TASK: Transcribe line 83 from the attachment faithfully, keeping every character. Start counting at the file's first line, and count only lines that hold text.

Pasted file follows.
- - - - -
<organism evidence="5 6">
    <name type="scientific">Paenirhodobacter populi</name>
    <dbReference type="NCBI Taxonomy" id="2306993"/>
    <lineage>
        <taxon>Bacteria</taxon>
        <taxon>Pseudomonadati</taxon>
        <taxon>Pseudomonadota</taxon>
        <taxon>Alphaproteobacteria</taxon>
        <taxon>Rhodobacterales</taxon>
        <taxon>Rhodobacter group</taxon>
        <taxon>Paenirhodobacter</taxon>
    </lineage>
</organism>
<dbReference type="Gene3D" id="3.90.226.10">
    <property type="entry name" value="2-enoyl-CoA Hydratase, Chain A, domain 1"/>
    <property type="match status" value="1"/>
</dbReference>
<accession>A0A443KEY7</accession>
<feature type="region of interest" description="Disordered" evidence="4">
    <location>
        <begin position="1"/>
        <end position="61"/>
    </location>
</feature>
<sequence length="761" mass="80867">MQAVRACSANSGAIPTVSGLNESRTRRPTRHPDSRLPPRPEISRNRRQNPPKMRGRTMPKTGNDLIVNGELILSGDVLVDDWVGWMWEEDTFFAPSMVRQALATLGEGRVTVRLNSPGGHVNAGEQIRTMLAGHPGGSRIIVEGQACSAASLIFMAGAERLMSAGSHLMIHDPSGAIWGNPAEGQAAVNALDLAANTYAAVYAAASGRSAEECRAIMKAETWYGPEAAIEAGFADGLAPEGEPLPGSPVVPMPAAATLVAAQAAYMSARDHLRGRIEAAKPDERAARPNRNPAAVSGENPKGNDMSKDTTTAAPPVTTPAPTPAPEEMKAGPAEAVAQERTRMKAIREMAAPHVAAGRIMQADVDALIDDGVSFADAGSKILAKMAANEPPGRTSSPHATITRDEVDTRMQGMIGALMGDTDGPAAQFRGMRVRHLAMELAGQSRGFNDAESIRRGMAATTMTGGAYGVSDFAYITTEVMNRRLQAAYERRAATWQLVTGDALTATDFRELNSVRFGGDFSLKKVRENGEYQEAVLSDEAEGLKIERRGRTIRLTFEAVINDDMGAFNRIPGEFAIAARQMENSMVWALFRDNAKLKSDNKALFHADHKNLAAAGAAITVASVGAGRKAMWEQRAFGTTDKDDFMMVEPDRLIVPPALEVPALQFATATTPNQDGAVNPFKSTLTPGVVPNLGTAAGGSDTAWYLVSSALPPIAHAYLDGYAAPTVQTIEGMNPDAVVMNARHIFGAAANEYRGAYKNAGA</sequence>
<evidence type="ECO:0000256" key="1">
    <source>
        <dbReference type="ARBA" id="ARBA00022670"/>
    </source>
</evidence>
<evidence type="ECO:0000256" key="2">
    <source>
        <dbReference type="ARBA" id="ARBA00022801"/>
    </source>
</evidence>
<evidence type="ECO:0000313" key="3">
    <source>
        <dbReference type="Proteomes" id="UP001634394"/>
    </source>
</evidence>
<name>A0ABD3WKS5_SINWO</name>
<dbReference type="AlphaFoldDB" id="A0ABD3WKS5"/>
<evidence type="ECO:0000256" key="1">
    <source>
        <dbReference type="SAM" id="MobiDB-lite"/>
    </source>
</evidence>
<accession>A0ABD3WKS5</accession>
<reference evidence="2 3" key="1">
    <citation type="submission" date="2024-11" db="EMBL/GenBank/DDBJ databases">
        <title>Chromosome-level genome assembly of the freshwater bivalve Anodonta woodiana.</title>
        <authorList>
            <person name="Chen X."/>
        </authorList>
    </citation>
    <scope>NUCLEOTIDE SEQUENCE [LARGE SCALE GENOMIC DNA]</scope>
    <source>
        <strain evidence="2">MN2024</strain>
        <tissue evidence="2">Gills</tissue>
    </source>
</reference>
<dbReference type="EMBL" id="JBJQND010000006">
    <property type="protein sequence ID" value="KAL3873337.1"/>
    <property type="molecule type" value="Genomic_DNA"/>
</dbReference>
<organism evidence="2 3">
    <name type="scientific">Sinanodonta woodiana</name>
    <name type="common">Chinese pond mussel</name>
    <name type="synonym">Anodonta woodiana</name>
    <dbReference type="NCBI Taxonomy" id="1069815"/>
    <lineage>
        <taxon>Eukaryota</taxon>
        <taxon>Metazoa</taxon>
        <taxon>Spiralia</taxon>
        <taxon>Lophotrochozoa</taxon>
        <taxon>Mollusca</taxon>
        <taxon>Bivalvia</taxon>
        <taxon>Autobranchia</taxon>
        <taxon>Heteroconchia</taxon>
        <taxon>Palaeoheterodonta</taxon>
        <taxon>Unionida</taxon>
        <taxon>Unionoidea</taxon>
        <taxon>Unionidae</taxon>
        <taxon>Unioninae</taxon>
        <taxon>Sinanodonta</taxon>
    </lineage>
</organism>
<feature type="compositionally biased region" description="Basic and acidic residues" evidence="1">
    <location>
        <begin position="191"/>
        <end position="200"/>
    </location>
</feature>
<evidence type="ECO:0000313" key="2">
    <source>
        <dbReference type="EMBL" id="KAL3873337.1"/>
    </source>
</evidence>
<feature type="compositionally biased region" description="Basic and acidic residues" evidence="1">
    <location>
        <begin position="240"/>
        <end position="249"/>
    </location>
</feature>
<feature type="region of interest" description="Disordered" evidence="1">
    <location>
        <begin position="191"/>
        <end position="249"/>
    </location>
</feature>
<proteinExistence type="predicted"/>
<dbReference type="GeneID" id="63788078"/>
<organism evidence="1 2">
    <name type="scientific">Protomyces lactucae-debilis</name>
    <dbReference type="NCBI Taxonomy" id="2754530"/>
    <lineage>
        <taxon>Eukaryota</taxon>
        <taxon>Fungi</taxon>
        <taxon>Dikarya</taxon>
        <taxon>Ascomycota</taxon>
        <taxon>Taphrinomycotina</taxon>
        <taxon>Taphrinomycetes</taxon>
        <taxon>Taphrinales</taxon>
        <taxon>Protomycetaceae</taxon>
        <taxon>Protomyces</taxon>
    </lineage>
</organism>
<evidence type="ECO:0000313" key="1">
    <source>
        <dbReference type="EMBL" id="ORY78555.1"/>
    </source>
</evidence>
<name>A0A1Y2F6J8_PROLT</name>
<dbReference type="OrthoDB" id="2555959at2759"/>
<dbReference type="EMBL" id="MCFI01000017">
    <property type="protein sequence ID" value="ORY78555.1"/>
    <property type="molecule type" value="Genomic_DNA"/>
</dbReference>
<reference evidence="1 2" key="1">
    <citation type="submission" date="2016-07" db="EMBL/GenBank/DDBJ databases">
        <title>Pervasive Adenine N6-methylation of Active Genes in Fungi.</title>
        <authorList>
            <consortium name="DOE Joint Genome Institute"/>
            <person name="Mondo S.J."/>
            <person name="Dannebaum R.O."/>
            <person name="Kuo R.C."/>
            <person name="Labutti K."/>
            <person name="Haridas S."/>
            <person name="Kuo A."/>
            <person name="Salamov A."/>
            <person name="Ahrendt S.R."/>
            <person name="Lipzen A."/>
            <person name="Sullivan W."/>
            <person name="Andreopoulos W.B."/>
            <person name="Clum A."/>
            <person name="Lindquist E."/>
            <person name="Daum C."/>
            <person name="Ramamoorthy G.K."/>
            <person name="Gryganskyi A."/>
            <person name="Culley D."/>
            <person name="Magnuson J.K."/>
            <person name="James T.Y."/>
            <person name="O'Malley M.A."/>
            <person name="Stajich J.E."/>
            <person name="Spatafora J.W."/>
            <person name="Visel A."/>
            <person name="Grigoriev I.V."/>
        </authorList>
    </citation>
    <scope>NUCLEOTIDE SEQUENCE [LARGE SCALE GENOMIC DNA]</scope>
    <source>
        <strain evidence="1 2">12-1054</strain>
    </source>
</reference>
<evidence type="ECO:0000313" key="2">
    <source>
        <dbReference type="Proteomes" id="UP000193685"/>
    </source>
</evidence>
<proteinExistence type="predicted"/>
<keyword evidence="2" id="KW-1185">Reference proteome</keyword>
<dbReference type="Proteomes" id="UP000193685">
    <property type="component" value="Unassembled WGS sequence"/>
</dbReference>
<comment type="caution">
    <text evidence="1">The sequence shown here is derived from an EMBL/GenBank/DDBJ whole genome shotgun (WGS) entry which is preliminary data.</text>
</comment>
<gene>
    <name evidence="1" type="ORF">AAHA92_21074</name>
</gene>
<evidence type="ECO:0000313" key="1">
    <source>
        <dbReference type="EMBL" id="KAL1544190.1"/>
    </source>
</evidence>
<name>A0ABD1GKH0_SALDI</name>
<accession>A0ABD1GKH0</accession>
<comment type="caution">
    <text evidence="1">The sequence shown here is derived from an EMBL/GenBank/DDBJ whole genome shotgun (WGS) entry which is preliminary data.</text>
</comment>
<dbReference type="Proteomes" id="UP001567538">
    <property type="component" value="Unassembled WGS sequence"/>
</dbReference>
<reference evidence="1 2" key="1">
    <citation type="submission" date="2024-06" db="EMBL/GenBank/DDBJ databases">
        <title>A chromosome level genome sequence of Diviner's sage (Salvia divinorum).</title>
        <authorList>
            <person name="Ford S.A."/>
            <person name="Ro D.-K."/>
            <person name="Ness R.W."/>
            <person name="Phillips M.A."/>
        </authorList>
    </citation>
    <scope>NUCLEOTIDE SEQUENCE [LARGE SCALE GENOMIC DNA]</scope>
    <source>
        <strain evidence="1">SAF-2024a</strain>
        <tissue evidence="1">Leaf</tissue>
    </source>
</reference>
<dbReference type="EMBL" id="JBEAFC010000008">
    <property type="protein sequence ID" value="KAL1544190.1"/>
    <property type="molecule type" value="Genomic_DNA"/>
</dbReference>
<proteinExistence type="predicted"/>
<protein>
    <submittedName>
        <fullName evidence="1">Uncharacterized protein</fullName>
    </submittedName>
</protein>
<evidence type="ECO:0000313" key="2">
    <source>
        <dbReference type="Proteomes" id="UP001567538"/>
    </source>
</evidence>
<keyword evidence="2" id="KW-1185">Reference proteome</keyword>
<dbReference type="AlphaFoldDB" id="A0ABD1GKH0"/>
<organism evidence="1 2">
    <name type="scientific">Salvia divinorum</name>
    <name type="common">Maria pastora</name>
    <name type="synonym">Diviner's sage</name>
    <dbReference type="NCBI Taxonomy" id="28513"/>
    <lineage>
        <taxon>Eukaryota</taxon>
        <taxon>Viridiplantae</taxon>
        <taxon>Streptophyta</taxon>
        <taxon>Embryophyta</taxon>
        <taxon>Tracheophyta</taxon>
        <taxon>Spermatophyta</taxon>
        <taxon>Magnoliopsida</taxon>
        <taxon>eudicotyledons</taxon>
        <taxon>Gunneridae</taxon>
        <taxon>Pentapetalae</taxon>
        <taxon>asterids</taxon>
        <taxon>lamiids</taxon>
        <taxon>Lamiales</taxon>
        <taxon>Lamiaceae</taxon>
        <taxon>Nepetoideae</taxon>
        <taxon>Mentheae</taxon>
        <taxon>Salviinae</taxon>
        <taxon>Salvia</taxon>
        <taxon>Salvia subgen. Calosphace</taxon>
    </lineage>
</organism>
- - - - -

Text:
        <taxon>Unionidae</taxon>